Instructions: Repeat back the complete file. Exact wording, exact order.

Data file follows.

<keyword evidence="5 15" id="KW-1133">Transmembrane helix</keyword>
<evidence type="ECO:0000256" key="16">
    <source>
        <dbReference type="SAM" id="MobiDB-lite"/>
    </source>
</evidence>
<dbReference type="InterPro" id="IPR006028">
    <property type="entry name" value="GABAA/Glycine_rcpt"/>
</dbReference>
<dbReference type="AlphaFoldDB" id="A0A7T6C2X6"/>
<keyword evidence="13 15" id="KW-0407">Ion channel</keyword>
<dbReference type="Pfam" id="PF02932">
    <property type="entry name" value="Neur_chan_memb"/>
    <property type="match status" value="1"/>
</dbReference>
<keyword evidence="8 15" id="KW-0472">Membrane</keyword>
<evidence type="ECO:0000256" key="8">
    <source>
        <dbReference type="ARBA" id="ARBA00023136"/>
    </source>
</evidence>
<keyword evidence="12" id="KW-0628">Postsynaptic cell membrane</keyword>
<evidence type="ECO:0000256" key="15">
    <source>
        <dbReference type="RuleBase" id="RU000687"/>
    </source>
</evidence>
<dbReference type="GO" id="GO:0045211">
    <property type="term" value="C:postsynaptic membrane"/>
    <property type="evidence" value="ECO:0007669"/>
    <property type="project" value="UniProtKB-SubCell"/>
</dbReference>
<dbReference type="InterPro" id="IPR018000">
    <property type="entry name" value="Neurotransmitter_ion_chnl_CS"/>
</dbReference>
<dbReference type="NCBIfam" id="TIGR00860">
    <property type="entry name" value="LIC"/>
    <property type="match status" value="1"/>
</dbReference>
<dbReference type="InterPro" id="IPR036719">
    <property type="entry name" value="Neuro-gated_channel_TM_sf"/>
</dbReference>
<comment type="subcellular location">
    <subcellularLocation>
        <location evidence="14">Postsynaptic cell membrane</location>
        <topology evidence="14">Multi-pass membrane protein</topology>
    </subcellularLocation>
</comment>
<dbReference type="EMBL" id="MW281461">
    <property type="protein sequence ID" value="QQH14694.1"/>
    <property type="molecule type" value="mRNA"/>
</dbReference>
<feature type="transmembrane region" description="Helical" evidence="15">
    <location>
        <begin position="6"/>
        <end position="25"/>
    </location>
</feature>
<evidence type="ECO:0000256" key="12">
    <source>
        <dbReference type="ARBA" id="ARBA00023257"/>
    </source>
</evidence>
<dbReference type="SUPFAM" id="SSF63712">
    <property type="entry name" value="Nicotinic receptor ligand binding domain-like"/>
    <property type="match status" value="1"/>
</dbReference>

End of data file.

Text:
<keyword evidence="5 15" id="KW-1133">Transmembrane helix</keyword>
<evidence type="ECO:0000256" key="16">
    <source>
        <dbReference type="SAM" id="MobiDB-lite"/>
    </source>
</evidence>
<dbReference type="InterPro" id="IPR006028">
    <property type="entry name" value="GABAA/Glycine_rcpt"/>
</dbReference>
<dbReference type="AlphaFoldDB" id="A0A7T6C2X6"/>
<keyword evidence="13 15" id="KW-0407">Ion channel</keyword>
<dbReference type="Pfam" id="PF02932">
    <property type="entry name" value="Neur_chan_memb"/>
    <property type="match status" value="1"/>
</dbReference>
<keyword evidence="8 15" id="KW-0472">Membrane</keyword>
<evidence type="ECO:0000256" key="8">
    <source>
        <dbReference type="ARBA" id="ARBA00023136"/>
    </source>
</evidence>
<keyword evidence="12" id="KW-0628">Postsynaptic cell membrane</keyword>
<evidence type="ECO:0000256" key="15">
    <source>
        <dbReference type="RuleBase" id="RU000687"/>
    </source>
</evidence>
<dbReference type="GO" id="GO:0045211">
    <property type="term" value="C:postsynaptic membrane"/>
    <property type="evidence" value="ECO:0007669"/>
    <property type="project" value="UniProtKB-SubCell"/>
</dbReference>
<dbReference type="InterPro" id="IPR018000">
    <property type="entry name" value="Neurotransmitter_ion_chnl_CS"/>
</dbReference>
<dbReference type="NCBIfam" id="TIGR00860">
    <property type="entry name" value="LIC"/>
    <property type="match status" value="1"/>
</dbReference>
<dbReference type="InterPro" id="IPR036719">
    <property type="entry name" value="Neuro-gated_channel_TM_sf"/>
</dbReference>
<comment type="subcellular location">
    <subcellularLocation>
        <location evidence="14">Postsynaptic cell membrane</location>
        <topology evidence="14">Multi-pass membrane protein</topology>
    </subcellularLocation>
</comment>
<dbReference type="EMBL" id="MW281461">
    <property type="protein sequence ID" value="QQH14694.1"/>
    <property type="molecule type" value="mRNA"/>
</dbReference>
<feature type="transmembrane region" description="Helical" evidence="15">
    <location>
        <begin position="6"/>
        <end position="25"/>
    </location>
</feature>
<evidence type="ECO:0000256" key="12">
    <source>
        <dbReference type="ARBA" id="ARBA00023257"/>
    </source>
</evidence>
<dbReference type="SUPFAM" id="SSF63712">
    <property type="entry name" value="Nicotinic receptor ligand binding domain-like"/>
    <property type="match status" value="1"/>
</dbReference>